When the wealthy patriarch of a family dies, they discover an unusual request in his will…for his body to be stuffed and kept on display in their home

“Father Figurine” is a dark comedy about a wealthy family who finds out after their patriarch dies that he has left an unusual request in his will… For his body to be stuffed and kept on display in their house. And if they don’t agree to those conditions, then they get nothing. So, they’re forced to live with the stuffed corpse of their father who was never around previously. The idea is absurd and rather morbid. But director Matt Kazman was able to leverage off the family’s stiff awkwardness to drive the film’s humor.

So, [The Trumps] were a reference point (specifically Melania and Barron) for the characters

So, the initial idea came out of wanting to write something comedic about the grotesque, insular lives of the super-wealthy. And I was specifically thinking about the Trumps, like as a family unit. I just imagined their dinner table conversations to be very weird and distant. So, they were a reference point (specifically Melania and Barron) for the characters.

I was also developing a separate idea about a family who lives with the stuffed corpse of a loved one after they die, but was unsure of what direction to take it in, and I had the thought that if you could stuff your deceased body and put it on display, then Donald Trump would totally do that, so the script really started coming together from there. And once I had the initial idea and the world thought out, I realized that it could be this great opportunity for these characters to tell this guy how they really feel about him, which ends up becoming very therapeutic. So, ultimately, it’s a movie about communication and catharsis.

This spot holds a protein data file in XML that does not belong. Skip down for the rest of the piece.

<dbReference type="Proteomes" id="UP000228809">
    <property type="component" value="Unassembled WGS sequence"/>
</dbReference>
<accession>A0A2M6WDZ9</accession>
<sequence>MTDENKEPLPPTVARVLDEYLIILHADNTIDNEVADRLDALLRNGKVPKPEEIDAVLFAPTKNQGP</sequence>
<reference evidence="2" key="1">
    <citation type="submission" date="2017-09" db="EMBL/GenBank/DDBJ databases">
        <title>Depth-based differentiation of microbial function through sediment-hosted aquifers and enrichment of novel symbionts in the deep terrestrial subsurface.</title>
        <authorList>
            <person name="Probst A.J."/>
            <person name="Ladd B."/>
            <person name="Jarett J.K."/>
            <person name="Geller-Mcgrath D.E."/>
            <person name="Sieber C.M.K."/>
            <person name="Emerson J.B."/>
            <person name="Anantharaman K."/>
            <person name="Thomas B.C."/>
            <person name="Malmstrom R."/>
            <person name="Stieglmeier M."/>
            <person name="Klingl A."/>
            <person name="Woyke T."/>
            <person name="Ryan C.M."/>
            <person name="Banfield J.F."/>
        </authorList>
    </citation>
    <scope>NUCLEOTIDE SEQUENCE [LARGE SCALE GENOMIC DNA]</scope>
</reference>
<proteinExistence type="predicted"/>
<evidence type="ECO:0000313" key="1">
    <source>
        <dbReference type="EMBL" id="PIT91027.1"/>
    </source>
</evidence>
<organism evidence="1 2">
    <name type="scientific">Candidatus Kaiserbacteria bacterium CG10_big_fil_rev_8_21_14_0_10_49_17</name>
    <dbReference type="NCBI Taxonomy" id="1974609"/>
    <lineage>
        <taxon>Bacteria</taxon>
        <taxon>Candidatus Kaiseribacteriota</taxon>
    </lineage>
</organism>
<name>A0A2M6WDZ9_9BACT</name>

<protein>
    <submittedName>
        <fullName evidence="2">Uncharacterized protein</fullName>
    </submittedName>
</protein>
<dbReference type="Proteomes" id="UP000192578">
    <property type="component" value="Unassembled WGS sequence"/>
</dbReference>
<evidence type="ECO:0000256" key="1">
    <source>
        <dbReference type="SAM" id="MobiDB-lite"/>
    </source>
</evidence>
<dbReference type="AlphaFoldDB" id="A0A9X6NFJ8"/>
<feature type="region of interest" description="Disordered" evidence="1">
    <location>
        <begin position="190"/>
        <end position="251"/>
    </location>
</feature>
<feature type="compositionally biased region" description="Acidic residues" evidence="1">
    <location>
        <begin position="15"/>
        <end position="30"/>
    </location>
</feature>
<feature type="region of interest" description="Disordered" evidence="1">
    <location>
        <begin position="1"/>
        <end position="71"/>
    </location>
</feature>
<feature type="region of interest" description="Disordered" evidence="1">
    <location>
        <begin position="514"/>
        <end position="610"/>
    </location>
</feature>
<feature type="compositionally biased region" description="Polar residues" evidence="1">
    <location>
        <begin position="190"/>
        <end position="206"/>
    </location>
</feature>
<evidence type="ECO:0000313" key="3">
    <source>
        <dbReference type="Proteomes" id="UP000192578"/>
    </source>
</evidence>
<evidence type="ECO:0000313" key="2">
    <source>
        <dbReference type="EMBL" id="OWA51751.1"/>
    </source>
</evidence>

Ultimately, it’s a movie about communication and catharsis

The film’s big surprise came through its subtle developments and its painstaking family relationship. ‘Father Figurine’ develops from a terribly creepy story to a rather sweet and unexpected family reconnection. Which gives us a tiny glimpse of hope that a seemingly lifeless family still holds some sort of emotional bond.

Crafted from fine but brilliant writing, Matt quickly realized that the script would be way too expensive to make. This incited him to apply for the Shift Creative Fund grant, which was giving filmmakers $30,000 to make a short. Inevitably Matt was one of the recipients which allowed him to create this magnificent film.

The goal of the short was really to try something different than what I had done in the past (which is mostly coming-of-age stories), see how much I could push a certain visual aesthetic, and just test the material out to see how I felt about it because I have a larger idea in mind that takes place in the same world.

Father Figurine was shot on the RED MONSTRO camera, with vintage Canon stills lenses. “A lot of our references were actually photographs and portraits” mentions Matt. Which determined a lot of their technical decisions, including shooting on such a large sensor and at a 3:2 aspect ratio to emulate the still portraiture format.